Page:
I think it's probably something going on when they are trying to navigate to something and the DS game engine makes some sort of a mistake in telling the creature what the next step is, and they are kind of stuck because that next step is impossible. See, creatures don't have full control during navigation (like when, for example, it decides to 'get food' and there is no food in sight, or they decide to 'eat fruit' but one is not in reach...). What happens is the game scripts call a CAOS command called APPR, which tells the engine to suggest actions to a creature that will get it to approach whatever it's trying to get to... it does this by following smells and sight, and sending messages to its brain that are like strong suggestions by stimulating certain neurons.

The game engine is supposed to keep these suggestions up until the creature gets to the object of it's desire, gives up, or can't get any further (when it gets to a door or elevator blocking its path, a script tells the creature they feel 'trapped' or 'low' or 'high' and then quits, so the creature can use the door or elevator itself, and then, when they are finished and think about whatever they wanted again, they can continue the navigation and keep approaching).

Here, I think what is happening is that during navigation, the game engine makes a suggestion that is not intended due to some kind of bug, and because of this, the creature never completes the original navigation, so the game engine keeps on suggesting that action until the creature makes the navigation end, by deciding on its own that it wants to approach something else (which is not easy with a voice screaming in its head that the door in front of it looks really tasty).

Regardless of how it works though, the result is the same... the game engine keeps stimulating the same neurons, so the creatures get a nonsense suggestion in their brains like a voice repeating the same thing over and over, and if there are no distractions around, they fixate on that suggestion and get stuck in a kind of brain-loop, or trance. The reason I use the word trance here is that a trance state in real life actually IS a brain-loop just like this; a person fixates on one particular thought or frame of mind to the point where they keep sending the same impulses over and over through the same parts of the brain.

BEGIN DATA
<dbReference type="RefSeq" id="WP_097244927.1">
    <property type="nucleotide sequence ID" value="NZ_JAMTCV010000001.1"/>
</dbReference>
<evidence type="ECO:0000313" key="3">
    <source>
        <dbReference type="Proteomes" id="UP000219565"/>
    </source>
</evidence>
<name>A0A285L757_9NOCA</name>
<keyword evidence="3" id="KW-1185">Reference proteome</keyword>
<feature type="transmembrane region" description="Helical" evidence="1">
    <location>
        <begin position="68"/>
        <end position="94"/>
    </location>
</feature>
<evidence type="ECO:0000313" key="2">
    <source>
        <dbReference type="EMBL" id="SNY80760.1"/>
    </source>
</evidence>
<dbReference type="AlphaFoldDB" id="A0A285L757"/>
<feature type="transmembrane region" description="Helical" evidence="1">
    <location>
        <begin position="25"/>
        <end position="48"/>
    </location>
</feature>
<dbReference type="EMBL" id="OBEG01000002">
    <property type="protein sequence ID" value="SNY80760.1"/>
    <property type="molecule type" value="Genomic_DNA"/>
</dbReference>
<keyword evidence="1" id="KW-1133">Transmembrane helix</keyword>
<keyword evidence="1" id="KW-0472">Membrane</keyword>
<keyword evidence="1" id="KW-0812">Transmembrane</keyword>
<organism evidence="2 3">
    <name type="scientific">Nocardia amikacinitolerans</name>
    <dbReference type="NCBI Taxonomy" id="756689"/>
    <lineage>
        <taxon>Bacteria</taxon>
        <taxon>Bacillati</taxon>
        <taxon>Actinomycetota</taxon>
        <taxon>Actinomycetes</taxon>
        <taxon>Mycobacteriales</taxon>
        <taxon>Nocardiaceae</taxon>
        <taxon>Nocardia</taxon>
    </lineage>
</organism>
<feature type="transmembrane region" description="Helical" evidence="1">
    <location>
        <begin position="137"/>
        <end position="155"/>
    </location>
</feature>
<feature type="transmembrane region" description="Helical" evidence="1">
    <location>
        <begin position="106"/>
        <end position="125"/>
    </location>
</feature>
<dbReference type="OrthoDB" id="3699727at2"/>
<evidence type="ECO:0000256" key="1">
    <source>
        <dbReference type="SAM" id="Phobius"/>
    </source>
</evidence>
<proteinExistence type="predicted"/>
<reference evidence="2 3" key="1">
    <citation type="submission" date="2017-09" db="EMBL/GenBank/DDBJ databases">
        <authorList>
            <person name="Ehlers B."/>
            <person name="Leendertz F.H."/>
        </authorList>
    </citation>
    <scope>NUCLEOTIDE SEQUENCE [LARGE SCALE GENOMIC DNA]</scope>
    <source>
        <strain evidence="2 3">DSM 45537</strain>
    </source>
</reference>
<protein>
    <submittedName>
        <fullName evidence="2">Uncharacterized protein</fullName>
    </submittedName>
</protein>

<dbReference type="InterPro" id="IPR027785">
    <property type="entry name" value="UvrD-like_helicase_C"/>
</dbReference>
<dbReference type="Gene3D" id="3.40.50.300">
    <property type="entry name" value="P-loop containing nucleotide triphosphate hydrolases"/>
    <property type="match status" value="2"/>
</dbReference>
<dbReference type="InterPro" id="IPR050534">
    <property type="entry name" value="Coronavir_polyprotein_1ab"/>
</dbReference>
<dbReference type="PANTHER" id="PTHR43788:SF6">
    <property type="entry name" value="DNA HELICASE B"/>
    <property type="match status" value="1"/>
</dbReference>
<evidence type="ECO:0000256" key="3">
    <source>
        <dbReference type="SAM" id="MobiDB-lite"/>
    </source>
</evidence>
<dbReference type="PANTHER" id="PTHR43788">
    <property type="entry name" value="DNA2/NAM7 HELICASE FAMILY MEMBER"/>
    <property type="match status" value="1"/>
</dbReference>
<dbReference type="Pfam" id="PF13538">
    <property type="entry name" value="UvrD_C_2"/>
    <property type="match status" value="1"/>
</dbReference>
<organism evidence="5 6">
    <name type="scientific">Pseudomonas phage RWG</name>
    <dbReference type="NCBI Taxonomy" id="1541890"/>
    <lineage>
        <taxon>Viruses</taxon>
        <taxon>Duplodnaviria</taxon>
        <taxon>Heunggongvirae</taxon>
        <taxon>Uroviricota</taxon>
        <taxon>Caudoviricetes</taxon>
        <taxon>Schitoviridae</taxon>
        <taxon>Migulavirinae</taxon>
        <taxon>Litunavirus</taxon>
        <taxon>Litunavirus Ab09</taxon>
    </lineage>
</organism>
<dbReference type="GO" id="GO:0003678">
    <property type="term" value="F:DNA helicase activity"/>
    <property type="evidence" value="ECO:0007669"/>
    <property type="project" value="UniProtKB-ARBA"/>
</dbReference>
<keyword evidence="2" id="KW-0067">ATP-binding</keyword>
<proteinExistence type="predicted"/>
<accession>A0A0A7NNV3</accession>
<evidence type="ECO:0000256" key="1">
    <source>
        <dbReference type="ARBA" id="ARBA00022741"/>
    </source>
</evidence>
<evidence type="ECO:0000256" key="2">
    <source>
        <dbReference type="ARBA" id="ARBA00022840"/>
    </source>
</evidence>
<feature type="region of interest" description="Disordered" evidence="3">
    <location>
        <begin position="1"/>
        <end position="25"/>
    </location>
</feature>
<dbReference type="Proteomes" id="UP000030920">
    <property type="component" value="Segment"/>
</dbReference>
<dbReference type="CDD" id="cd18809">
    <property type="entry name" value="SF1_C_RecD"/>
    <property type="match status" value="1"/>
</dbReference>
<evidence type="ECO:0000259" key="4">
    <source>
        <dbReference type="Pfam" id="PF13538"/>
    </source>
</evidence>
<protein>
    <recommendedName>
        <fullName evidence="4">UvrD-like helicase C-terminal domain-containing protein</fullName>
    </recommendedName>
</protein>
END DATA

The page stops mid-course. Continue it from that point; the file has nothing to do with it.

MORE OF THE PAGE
These trances only happen to creatures in DS or c3/DS worlds, so, to the creatures' point of view at least, there is some sort of entity in the Capillata that is sending nonsensical telepathic suggestions, and quite literally hypnotizing them. It may be a buggy part of the DS game engine, but it really does manifest in the game as an evil entity which puts creatures into trances with hypnotic suggestion.



For me the easiest way to notice Eat Elevator Syndrome is to do a wolfing run. You will quickly notice norns dying of hunger even though they're surrounded by food, or for other easily-prevented reasons, even during the first generation, because they are spending their entire lives paralyzed in trance. It's actually hard to have a succesful run without supervision as norns keep dying like this, but on a C3 standalone world they're able to survive on their own for generations assuming bacteria and grendels are kept in check.

 
ylukyun
Chaotic Chimera

ylukyun

Manager


 visit ylukyun's website: Engineering
  1/1/2018  1

I edited the wiki article to mention the engine.
 
Alkalide

Alkalide
United States  

 visit Alkalide's website: Alkagen Creatures
  2/25/2018

I think a community-made Creatures game would be awesome. I'm no programmer, but I'm a self-taught 3D artist (and now going back to college for it) and I also mess around with both audio engineering and music.

I've actually been mucking around with creating pre-rendered egg sprites for my own Creatures purposes, but I'd be happy to contribute them and other art to the project, if need be.